Andrew Gimson’s Commons sketch: Hard to remember a grimmer two hours for Johnson

31 Jan

Hard to remember a more sombre afternoon in the House of Commons. Before Boris Johnson rose to speak, Dominic Raab looked so pale and anxious one wondered if he had slept at all.

Priti Patel was grave and tense, and even Jacob Rees-Mogg had lost his natural ebullience.

Were they here for Johnson’s funeral? No, but at the start of many of the Prime Minister’s replies there was an unaccustomed croak in his voice.

“Firstly I want to say sorry,” he began. He was “sorry for the things we simply didn’t get right…we must look ourselves in the mirror and we must learn.”

No levity, no ridiculing of his critics, could be allowed to cast doubt on the sincerity of this repentance. Here was the Prime Minister in self-sacrificial mode, seeking to show he felt the agony of all those who, because they obeyed the rules, had to leave some family member to die alone.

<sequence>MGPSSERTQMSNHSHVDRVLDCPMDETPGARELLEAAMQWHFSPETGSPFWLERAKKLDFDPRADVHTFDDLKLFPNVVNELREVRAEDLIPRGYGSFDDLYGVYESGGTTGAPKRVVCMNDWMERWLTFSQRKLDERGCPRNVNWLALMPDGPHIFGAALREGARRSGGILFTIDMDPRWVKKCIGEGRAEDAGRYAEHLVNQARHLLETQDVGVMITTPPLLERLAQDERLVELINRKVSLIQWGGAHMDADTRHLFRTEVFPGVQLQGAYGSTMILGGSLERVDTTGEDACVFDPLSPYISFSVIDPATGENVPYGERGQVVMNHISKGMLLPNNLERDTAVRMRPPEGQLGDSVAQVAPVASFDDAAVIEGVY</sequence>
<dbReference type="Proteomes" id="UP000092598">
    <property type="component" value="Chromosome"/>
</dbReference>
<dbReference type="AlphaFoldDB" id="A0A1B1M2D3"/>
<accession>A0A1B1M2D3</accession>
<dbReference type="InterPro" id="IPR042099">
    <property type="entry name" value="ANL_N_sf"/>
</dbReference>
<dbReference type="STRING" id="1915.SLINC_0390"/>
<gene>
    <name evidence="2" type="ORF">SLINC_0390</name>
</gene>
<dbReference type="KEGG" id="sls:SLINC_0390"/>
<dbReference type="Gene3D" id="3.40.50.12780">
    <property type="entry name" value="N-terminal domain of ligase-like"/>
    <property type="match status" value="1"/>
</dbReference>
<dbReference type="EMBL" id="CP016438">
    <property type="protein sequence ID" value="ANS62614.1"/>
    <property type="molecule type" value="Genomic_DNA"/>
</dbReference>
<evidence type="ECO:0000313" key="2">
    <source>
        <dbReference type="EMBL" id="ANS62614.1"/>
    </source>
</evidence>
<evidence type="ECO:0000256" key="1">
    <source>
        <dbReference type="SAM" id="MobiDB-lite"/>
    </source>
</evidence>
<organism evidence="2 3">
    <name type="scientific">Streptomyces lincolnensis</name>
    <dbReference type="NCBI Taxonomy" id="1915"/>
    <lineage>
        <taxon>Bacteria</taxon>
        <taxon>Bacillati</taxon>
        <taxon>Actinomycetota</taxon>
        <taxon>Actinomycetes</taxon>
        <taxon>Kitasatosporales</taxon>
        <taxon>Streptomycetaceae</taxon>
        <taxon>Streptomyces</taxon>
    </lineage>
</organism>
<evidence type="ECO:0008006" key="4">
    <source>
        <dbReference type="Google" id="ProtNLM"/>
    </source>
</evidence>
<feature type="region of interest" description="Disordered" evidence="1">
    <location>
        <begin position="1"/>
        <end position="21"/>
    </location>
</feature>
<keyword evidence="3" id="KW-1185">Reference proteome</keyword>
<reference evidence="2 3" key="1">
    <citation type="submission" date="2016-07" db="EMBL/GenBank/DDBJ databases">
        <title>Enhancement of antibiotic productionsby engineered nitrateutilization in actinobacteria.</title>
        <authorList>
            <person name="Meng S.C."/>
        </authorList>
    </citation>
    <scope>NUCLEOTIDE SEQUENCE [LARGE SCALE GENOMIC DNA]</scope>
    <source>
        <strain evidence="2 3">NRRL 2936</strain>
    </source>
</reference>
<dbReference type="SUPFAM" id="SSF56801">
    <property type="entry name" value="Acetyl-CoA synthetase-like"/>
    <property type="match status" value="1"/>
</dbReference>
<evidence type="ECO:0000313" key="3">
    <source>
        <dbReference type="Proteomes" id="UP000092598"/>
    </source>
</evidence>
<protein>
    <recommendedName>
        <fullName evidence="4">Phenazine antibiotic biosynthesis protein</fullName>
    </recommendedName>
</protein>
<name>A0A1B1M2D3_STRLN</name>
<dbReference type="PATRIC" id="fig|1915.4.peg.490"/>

“I get it and I will fix it,” Johnson declared to Opposition jeers.

Sir Keir Starmer made, as usual, a lucid case, but as usual could bring no extra weight of emotion to bear, and sounded faintly pious.

Theresa May said in her most Anglican tone that the task of the Prime Minister is to “set an example”, and indicated that one way or another, Johnson had failed to do so.

Either he had not read the rules, or he had not understood them, or he thought they did not apply to Number Ten: “Which was it?”

Johnson replied, in as unindignant tone as he could manage, that this was not what Sue Gray’s report had said.

Ian Blackford, for the SNP, accused Johnson of misleading the House, was given every opportunity by the Speaker, Sir Lindsay Hoyle, to withdraw the charge, declined to do so, and had therefore to leave.

It was so evident that Blackford was acting for party advantage that he slightly eased the pressure on Johnson.